[bksvol-discuss] Re: Fw: Plants Prefer Synthetic Speech

  • From: "Paula and James Muysenberg" <outofsightlife@xxxxxxxxxxx>
  • To: <bksvol-discuss@xxxxxxxxxxxxx>
  • Date: Fri, 1 Apr 2005 15:21:43 -0600


    I don't usually forward stuff, but given today's date, I thought you might 
enjoy this. A guy sent this to the Bookshare Volunteers' e-mail list.


  ----- Original Message ----- 
  From: Guido Corona 
  To: bksvol-discuss@xxxxxxxxxxxxx 
  Sent: Friday, April 01, 2005 2:18 PM
  Subject: [bksvol-discuss] Fw: Plants Prefer Synthetic Speech

  Dr. Jay Leventhal of the American Foundation For The Blind ust signalled me 
the following article on application of TTS to Horticulture by the sage of 
Appenzell.  Please read on for details.  And remember:  all techniques 
discussed should be applied externally only.  Do not ingest and do not inject. 



  Guido Dante Corona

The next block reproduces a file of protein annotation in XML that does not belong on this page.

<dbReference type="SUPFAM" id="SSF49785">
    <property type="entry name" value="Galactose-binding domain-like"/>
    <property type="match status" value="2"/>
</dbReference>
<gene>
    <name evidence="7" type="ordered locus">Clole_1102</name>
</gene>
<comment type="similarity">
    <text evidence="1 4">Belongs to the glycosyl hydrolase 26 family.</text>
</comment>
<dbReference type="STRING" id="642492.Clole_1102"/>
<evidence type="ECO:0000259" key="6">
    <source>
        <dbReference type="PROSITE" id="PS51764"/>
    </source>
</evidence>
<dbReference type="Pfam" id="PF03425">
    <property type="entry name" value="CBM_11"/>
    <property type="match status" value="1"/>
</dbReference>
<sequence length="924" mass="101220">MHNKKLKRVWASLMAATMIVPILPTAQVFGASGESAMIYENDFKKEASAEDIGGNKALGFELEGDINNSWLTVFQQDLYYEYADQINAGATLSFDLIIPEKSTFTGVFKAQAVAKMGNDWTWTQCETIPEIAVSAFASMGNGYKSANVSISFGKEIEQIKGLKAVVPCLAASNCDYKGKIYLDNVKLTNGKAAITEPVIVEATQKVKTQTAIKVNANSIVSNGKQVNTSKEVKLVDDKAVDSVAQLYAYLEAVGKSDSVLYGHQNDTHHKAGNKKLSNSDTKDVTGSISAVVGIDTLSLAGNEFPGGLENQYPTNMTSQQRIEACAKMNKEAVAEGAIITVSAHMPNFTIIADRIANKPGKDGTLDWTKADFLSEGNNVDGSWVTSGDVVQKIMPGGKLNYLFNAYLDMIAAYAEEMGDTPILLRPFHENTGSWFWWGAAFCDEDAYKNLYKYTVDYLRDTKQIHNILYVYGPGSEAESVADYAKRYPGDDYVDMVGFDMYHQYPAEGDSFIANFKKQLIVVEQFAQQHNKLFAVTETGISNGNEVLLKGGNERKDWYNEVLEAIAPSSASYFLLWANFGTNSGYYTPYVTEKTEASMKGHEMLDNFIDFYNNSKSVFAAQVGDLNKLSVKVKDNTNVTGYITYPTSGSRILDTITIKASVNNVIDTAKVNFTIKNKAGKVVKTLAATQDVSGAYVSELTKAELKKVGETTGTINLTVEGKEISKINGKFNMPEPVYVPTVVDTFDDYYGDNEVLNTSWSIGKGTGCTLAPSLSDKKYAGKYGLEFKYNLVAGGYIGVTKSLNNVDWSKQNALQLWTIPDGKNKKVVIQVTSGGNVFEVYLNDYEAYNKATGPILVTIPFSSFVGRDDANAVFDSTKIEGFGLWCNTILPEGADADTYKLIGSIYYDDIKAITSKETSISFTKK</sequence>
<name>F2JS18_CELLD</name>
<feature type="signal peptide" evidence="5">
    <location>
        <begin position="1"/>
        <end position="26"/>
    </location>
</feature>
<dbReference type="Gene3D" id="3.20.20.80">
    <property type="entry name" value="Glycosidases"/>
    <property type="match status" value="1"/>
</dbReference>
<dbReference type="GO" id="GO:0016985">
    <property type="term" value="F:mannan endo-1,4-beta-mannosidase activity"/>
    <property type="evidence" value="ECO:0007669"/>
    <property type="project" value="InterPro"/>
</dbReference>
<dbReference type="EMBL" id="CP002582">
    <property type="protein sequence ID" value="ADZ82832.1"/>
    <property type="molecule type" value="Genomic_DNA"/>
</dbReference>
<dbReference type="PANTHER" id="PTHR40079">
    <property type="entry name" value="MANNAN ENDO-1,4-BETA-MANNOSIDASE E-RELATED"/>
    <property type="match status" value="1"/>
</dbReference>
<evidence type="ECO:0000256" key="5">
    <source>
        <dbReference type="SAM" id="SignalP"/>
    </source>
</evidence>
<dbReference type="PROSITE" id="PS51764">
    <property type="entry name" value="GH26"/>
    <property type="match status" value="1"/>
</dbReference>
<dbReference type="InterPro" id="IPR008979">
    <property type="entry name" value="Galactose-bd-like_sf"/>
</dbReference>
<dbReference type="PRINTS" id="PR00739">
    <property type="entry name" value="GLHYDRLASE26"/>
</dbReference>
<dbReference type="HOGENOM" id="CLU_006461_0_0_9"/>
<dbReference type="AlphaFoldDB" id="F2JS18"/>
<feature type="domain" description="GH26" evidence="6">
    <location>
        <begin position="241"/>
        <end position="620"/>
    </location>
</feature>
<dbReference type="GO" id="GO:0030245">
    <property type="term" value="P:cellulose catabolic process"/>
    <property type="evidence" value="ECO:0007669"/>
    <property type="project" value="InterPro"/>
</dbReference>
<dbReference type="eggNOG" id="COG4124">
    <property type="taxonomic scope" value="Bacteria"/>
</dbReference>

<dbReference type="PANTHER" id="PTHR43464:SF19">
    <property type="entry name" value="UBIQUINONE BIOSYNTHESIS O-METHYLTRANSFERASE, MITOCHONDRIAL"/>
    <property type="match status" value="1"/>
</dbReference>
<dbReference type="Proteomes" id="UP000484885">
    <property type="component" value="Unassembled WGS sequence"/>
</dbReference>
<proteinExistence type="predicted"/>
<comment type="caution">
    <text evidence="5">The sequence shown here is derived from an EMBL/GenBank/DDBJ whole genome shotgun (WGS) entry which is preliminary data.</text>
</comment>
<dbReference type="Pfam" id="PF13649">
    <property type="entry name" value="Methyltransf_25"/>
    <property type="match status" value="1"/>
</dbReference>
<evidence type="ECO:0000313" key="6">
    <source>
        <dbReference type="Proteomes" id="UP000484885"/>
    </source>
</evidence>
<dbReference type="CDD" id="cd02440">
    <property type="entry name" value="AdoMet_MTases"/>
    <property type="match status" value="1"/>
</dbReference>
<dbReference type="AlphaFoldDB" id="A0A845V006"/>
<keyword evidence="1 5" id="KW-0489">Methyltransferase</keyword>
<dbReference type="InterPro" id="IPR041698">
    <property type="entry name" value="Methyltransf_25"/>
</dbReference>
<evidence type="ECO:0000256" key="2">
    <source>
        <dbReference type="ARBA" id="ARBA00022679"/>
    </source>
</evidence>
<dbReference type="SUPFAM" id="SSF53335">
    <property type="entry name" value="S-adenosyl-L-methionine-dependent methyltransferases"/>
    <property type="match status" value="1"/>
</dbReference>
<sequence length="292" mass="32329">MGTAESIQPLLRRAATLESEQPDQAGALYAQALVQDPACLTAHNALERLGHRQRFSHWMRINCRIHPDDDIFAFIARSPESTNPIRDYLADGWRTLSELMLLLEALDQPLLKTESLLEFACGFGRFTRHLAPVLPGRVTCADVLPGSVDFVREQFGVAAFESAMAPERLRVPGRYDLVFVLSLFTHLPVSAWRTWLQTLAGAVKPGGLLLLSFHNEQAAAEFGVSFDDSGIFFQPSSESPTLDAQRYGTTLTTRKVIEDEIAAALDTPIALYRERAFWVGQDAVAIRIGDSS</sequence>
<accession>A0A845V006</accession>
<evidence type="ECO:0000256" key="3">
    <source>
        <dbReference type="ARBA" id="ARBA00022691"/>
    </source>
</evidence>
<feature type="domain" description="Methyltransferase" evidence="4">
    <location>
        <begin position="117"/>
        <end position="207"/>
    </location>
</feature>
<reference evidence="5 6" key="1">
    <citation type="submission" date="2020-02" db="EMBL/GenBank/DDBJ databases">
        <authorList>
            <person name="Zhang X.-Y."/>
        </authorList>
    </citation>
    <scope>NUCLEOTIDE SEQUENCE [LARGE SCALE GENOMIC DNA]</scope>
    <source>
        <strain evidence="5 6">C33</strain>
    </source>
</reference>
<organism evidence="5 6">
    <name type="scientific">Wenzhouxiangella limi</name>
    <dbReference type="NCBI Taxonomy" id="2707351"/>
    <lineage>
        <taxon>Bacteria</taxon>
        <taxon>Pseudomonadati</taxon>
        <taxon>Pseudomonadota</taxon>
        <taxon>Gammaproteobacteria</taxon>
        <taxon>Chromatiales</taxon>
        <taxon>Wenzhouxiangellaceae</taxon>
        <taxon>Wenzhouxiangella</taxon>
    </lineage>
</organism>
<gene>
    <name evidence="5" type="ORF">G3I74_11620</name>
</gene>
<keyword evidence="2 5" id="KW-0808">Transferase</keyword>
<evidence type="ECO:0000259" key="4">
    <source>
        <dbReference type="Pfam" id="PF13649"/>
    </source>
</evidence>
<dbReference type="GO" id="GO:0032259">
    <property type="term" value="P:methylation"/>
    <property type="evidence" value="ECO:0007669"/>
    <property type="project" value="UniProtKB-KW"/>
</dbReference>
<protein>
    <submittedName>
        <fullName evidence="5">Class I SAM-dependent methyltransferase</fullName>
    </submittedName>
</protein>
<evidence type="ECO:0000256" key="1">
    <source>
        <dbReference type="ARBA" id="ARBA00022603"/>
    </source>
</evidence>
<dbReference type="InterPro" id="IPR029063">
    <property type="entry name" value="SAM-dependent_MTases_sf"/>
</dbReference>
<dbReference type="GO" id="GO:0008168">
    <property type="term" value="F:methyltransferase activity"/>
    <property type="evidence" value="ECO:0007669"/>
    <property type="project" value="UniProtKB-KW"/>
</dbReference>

IBM Accessibility Center,  Austin Tx.
  Research Division,
  Phone:  512. 838. 9735.
  Email: guidoc@xxxxxxxxxxx
  Web:  http://www.ibm.com/able

  ----- Forwarded by Guido Corona/Austin/IBM on 04/01/2005 02:14 PM ----- 
        "Jay Leventhal" <jaylev@xxxxxxx> 
        04/01/2005 01:56 PM 
       To Guido Corona/Austin/IBM@IBMUS  
              Subject Plants Prefer Synthetic Speech 




  From: Jay Leventhal 
  Sent: Friday, April 01, 2005 1:58 PM
  To: techteam
  Subject: Plants Prefer Synthetic Speech

  A study conducted by professor Aloysius Q. Schmaltzenstein's research team in 
Flumserberg, Switzerland, has shown that plants prefer synthetic speech over 
human speech. A variety of plant species were tested. While some plants were 
regularly read to by graduate students, others were placed near computers which 
read to them using a variety of speech synthesizers.  The same texts were read 
in each case, from classic literature to current magazines. Measurements were 
taken weekly.  Changes in the plants were noted throughout a six-month period. 
  The surprising results of the research showed that the plants exposed to 
synthetic speech thrived--they grew faster and produced more flowers than the 
plants exposed to human speech. Professor Schmaltzenstein believes that 
synthetic speech provided consistent companionship for "our green friends." He 
said that plants being read to by humans may have been disturbed by a variety 
of factors, including long silences and bad breath.  

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